By Sheryl Allenson, J.D.
A district court did not clearly err in applying the two-level sophisticated means enhancement and four-level leader or organizer enhancement in the sentencing of an individual guilty of Medicare fraud, and therefore, the appeals court affirmed the individual’s sentence.
The individual, who was convicted of health care fraud, money laundering and conspiracy to commit the crimes was sentenced to 84 months. He appealed the sentence, claiming that the district court clearly erred in applying both the sophisticated means enhancement and the leader or organizer enhancement, which are spelled out in the U.S. sentencing guidelines (USA v. Galindo, January 9, 2020, per curiam).
With respect to the sophisticated means enhancement, the individual asserted that the case was not "especially complex, intricate, or sophisticated." In its analysis, the appeals court cited the sentencing guidelines, which defines and includes examples of the term "sophisticated means." "’Sophisticates means’ means especially complex or especially intricate offense conduct pertaining to the execution or concealment of an offense," the appeals court wrote, citing the sentencing guidelines. The court explained that it must look at the totality of the defendant’s conduct to determine sophisticated means, because there is no requirement that each of his acts be sophisticated.
In this instance, after examining and applying examples drawn from prior cases considering the enhancement, the appeals court, citing the defendant’s conduct, ruled that the district court did not clearly err in its application of the sophisticated means enhancement. Specifically, the appeals court highlighted multi-faceted conduct supporting the enhancement. For example, the court pointed out that the individual hired a Medicare biller to, for months, repetitively bill a Medicare Part D program, paying the biller $5,000 each time he billed the program.
The appeals court also noted that the individual tried to conceal the offense by laundering and directing others to launder some of the proceeds procured fraudulently. In all, the court rejected the individual’s claim that his conduct did not rise to the level supporting application of the specific means enhancement.
Turning to the four-level leader or organizer sentencing enhancement, the appeals court cited the sentencing guidelines, explaining that the enhancement may be implemented where a defendant "(1) was an organizer or leader of a criminal activity that (2) involved either five or more participants or was otherwise extensive." The appeals court laid out the factors considered in determining whether an individual is an organizer or leader.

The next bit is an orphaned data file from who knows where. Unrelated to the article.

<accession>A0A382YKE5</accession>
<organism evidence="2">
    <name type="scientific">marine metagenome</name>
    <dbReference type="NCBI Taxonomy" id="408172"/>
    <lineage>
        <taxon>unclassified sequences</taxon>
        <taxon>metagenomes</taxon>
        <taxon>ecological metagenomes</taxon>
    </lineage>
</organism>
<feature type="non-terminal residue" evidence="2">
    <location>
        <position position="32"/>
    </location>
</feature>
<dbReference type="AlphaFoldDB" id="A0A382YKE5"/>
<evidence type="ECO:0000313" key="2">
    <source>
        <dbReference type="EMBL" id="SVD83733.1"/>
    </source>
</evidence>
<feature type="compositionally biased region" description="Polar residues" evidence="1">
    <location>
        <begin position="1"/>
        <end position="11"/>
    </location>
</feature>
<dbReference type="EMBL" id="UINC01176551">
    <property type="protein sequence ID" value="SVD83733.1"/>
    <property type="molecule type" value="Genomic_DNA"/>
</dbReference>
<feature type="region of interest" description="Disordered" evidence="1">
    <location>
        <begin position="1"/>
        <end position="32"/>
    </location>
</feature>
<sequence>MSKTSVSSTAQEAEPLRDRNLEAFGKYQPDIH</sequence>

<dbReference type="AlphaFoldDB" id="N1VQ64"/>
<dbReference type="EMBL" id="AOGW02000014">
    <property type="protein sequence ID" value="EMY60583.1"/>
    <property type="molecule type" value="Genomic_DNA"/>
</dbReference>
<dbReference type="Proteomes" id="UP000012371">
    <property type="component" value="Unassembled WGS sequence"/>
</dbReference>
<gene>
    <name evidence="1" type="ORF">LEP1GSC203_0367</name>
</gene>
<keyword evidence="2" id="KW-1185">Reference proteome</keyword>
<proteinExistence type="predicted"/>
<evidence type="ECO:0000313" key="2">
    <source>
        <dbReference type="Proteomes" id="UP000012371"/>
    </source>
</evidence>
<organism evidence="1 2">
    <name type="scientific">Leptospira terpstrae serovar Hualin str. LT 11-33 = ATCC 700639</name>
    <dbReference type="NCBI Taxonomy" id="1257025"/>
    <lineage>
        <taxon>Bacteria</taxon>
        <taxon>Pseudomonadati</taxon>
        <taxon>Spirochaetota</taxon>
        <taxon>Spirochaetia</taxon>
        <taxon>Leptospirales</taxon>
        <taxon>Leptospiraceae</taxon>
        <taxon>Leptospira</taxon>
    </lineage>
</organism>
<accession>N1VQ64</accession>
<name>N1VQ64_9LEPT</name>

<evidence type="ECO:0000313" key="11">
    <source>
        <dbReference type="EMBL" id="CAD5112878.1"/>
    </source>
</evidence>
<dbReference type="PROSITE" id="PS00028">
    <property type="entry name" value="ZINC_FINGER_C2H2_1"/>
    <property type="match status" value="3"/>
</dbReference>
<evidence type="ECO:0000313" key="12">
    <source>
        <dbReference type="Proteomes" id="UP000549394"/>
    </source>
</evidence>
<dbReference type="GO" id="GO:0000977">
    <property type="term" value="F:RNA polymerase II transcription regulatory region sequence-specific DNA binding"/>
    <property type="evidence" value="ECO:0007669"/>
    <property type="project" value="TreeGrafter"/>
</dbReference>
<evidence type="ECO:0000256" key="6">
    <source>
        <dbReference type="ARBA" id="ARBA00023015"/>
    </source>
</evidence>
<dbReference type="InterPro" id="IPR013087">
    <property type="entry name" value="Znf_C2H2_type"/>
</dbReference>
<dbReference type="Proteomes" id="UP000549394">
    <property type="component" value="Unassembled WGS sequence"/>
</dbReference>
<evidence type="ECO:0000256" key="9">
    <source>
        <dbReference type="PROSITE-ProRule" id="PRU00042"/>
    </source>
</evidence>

The individual asserted that the government must prove, by a preponderance of the evidence, that the enhancement is justified. He claimed that here, the court clearly erred in its application, because the only evidence of his ownership of several of the relevant pharmacies was based on hearsay. However, the appeals court explained that the sentencing court many consider any evidence regardless of admissibility at trial, if certain elements are met. Specifically, the evidence must have a "sufficient indicia" of reliability; the court makes "explicit findings of fact as to credibility;" and, the defendant has a chance to rebut the evidence.
In this instance, the individual admitted in his guilty plea that he was the "true owner" of certain of the relevant pharmacies and that he conspired to launder the funds procured by fraud. The appeals court rejected the individual’s efforts to contest these admissions for purposes of sentencing and also cited other testimony supporting application of the four-level leadership sentencing enhancement. Specifically, the appeals court concluded that the government proved, by a preponderance of the evidence, that the individual was a leader or organizer. Thus, the district court did not clearly err in applying the sentencing enhancement. In light of its findings with respect to both sentencing enhancements, the court affirmed the district court’s ruling sentencing the individual to 84 months.
The case is No. 19-10039.
Attorneys: Sivashree Sundaram, U.S. Attorney's Office, for the United States. Daniel James Tibbitt (Daniel J. Tibbitt, PA) for Loite Galindo.
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